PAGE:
Thursday, October 27, 2011

Sustainable Hydropower: A New Flow of Ideas

Sustainable Hydropower: A New Flow of Ideas
Posted by Daniel Kammen of World Bank October 25, 2011

What can be done to diversify our clean energy technology options? In
recent years we have seen a number of seemingly �old� technologies
undergo a reassessment, and a reinvention. Geothermal power, once
assessed as �an excellent source of baseload energy, but likely
limited in commercially exploitable capacity� has undergone a

Here�s the new view in the latest IPCC Special Report on Renewable
Energy Sources:

In 2008, global geothermal energy use represented only about 0.1
percent of the global primary energy supply. However, by 2050,
geothermal could meet roughly 3 percent of the global electricity
demand and 5 percent of the global demand for heating and cooling.

That dramatic expansion of scope � a factor of 15 on a global scale �
is a function of new technology options and forecasts for higher
fossil fuel prices. But it is only one example.

Another technology undergoing a dramatic expansion of options is that
of hydropower. Conventional dams, large and small, use either a
natural, or more commonly, an artificial �head� or drop to harness

Thus, the energy available is increased with higher dam, and thus a
larger flooded reservoir for conventional dams. Therein lies the
problem of big dams that inundate ecosystems, displacing people and
wildlife, and in some cases � ironically � generating large amounts of
greenhouse gas emissions from the decomposition of flooded, submerged,

(Related: �Two Rivers: The Chance to Export Power Divides Southeast
Asia� and map: �Exploiting a Land of Plenty�)

Some dams have even caused earthquakes.

Enter so called �hydrokinetic� energy technologies. Conventional dams
alter the river, creating artificial lakes. In hydrokinetic power
plants, the energy does not come from falling water, but by extracting
the kinetic (movement) energy from the water.

This is very exciting because new turbines, nozzles and indeed
innovations in everything from jet engines to ocean craft to the
design of pipes can come into play to extract energy from flowing
water. Hydrokinetic systems are applicable in both river and ocean
currents, and can reduce the need for reservoirs and disruption of
waterways dramatically, because no- or minimal- storage of water is
needed. The array of hydrokinetic options is dizzying, and is a
wonderful and promising field of innovation. A recent survey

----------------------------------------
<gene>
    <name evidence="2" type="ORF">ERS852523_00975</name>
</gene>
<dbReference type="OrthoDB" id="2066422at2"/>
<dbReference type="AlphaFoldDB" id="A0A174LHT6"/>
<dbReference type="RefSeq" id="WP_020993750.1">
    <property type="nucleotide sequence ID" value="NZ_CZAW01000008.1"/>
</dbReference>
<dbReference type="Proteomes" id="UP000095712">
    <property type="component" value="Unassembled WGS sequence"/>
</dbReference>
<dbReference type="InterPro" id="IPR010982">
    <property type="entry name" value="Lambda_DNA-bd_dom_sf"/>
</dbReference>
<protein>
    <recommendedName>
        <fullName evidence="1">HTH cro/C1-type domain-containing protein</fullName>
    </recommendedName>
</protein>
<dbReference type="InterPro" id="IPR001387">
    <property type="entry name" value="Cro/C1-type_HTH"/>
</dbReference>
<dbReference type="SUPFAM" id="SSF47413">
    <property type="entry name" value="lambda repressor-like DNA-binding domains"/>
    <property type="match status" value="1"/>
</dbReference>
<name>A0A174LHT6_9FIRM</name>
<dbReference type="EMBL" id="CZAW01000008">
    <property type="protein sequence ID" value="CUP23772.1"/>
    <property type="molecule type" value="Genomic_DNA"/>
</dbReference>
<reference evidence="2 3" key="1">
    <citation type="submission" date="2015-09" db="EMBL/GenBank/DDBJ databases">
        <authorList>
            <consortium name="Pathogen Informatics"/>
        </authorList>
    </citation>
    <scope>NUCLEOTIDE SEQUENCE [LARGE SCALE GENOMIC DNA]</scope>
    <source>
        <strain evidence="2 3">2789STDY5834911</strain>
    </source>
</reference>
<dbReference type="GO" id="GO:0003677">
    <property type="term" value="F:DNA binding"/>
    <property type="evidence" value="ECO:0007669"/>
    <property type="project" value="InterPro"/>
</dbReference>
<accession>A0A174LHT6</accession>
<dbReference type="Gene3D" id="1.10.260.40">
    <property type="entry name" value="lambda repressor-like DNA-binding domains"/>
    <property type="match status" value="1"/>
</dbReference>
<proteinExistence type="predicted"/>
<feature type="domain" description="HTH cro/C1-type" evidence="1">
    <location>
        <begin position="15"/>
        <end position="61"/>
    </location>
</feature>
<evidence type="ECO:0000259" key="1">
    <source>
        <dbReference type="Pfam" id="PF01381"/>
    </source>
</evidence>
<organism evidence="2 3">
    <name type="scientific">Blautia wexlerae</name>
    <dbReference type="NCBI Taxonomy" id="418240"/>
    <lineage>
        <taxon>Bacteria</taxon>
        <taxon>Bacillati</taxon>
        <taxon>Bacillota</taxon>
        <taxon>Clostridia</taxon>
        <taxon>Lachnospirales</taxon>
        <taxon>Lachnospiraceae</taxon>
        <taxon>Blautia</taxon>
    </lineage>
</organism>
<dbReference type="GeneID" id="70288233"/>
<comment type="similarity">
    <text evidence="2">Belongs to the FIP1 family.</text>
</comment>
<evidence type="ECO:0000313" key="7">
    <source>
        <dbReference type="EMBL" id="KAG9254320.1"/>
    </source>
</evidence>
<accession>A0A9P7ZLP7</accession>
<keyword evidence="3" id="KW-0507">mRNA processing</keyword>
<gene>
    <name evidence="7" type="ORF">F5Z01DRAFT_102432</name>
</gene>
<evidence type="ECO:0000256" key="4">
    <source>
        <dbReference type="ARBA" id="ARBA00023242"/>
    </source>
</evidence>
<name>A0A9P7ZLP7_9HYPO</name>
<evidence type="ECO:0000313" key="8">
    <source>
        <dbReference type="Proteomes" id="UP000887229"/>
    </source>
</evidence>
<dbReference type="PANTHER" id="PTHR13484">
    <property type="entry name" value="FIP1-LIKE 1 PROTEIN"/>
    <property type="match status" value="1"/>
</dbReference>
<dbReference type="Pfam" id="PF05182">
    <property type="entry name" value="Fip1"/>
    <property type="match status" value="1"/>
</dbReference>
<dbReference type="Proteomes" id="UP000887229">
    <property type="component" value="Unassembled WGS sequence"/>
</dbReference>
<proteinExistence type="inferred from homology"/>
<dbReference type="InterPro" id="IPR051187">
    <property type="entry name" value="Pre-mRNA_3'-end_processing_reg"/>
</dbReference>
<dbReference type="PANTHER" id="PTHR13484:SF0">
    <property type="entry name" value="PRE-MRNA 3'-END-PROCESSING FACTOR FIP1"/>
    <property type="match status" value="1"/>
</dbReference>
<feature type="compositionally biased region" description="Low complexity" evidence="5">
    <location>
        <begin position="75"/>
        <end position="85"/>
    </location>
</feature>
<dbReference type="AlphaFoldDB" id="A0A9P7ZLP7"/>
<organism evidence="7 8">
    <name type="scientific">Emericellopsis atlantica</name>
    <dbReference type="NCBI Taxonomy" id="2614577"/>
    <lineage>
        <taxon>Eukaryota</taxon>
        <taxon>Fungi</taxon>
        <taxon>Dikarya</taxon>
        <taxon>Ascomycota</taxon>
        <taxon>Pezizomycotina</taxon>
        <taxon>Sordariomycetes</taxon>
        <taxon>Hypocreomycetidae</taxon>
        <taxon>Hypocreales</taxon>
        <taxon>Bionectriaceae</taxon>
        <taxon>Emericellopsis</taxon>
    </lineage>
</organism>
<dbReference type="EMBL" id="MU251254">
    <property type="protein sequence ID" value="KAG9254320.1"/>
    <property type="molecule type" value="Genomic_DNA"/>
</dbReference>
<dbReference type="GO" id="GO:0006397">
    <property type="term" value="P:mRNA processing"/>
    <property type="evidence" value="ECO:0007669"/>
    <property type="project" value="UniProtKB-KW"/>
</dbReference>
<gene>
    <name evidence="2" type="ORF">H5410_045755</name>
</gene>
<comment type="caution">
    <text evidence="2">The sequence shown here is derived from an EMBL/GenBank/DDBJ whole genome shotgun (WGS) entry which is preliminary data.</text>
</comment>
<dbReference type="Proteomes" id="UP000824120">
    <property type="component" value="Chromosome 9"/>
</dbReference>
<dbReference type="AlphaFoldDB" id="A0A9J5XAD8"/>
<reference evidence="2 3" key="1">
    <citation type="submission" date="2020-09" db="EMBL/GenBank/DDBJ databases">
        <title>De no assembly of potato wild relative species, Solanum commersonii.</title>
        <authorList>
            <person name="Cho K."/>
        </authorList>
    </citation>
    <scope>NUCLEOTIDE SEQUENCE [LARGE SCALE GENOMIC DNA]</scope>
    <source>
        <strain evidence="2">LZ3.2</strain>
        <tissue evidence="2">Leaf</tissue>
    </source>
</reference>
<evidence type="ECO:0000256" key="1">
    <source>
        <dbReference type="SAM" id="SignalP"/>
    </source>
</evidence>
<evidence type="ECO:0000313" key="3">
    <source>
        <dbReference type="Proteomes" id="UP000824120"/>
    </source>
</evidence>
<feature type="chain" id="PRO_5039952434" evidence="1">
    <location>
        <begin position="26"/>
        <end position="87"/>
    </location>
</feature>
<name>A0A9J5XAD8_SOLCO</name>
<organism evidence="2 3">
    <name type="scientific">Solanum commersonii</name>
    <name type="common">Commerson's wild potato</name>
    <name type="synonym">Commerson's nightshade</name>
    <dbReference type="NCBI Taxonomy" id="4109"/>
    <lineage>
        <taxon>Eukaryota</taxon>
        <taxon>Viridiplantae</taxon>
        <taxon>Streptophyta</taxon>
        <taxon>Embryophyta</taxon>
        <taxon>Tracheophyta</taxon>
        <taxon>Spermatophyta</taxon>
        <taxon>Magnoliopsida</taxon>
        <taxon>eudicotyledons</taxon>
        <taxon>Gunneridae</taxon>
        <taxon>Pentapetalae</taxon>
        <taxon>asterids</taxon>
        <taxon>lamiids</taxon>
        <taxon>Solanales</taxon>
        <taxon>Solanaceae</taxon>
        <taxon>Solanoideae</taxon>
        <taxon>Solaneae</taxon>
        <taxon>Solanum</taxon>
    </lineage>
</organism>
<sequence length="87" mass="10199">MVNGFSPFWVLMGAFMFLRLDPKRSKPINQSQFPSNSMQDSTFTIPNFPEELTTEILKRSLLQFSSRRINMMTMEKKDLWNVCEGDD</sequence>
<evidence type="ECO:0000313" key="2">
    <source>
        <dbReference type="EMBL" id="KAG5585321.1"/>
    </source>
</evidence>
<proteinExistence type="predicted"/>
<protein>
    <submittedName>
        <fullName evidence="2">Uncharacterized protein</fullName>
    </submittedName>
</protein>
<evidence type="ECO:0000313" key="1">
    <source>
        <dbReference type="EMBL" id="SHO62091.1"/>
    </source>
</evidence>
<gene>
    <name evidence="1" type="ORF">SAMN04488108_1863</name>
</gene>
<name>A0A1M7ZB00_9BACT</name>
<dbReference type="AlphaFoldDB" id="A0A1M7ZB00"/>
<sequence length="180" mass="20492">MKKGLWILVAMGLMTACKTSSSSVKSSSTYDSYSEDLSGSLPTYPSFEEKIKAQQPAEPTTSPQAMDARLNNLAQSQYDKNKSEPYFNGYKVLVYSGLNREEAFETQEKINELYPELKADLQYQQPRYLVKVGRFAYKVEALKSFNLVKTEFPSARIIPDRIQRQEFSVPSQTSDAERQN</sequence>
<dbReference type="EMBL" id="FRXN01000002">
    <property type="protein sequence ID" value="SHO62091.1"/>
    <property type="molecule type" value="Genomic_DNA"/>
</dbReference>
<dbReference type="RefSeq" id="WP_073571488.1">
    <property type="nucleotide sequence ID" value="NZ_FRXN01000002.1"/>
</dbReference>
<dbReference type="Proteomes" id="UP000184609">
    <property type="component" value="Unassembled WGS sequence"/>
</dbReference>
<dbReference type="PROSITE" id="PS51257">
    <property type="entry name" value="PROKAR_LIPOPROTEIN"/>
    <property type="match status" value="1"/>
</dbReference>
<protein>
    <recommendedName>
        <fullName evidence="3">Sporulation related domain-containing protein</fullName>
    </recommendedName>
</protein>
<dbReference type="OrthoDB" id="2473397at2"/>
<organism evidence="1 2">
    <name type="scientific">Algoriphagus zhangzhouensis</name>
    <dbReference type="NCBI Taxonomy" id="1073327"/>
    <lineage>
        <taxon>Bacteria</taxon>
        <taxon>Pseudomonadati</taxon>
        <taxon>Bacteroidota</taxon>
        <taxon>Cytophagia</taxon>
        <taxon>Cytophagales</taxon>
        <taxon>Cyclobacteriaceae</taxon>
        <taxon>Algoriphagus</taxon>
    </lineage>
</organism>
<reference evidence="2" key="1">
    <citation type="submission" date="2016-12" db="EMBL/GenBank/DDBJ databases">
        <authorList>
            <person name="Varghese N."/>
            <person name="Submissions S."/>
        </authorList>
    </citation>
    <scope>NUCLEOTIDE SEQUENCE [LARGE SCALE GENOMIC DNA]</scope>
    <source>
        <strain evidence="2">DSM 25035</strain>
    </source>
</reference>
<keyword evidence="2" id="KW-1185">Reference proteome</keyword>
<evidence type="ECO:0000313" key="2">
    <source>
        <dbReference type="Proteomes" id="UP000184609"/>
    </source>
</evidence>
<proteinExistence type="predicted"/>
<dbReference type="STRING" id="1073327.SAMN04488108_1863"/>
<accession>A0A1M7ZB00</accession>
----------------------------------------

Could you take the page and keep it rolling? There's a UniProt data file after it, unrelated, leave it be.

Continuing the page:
published in Applied Energy noted no fewer than ten promising options:

Turbine Systems:

- Axial (Horizontal): Rotational axis of rotor is parallel to the
incoming water stream (employing lift or drag type blades)

- Vertical: Rotational axis of rotor is vertical to the water surface
and also orthogonal to the incoming water stream (employing lift or
drag type blades)

- Cross-flow: Rotational axis of rotor is parallel to the water
surface but orthogonal to the incoming water stream (employing lift or
drag type blades)

- Venturi: Accelerated water resulting from a choke system (that
creates pressure gradient) is used to run an in-built or on-shore

- Gravitational vortex: Artificially induced vortex (via funnels)
effect is used in driving a vertical turbine

Non-turbine Systems:

- Flutter Vane: Systems that are based on the principle of power
generation from hydroelastic resonance (�flutter�) in free-flowing water

- Piezoelectric: Piezo-property (charge accumulation or current
generation in response to mechanical force in some specific materials)
of polymers is utilized for electricity generation when a sheet of
such material is placed in the water stream

- Vortex induced vibration: Employs vibrations resulting from vortices
forming and shedding on the downstream side of a bluff body in a current

- Oscillating hydrofoil: Vertical oscillation of hydrofoils can be
utilized in generating pressurized fluids and subsequent turbine

- Sails: Employs drag motion of linearly/circularly moving sheets of
foils placed in a water stream

There is a still a great deal to do in terms of technological
reliability, cost, and how to scale these to be megawatt, or tens of
megawatts, or more. Large conventional dams can be anything up to
many giga-watts in scale. In an earlier blog (�Building a New Nation
and New Energy in South Sudan�) I described the Fula Rapids on the
White Nile, a location as powerful as it is beautiful, where energy
production and river conservation may be a great candidate for this

It is nice to see evolving technology, particularly one thought of by
many as mature and unchanging, up for a wave of innovation.

(Related: �New Dam a Go and a Blow to Megafishes?� and �Will Dam
Removal in the West Restore Salmon?�)

Daniel Kammen is the World Bank�s chief technical specialist for
renewable energy and energy efficiency. He is an adviser to National
Geographic�s Great Energy Challenge initiative.

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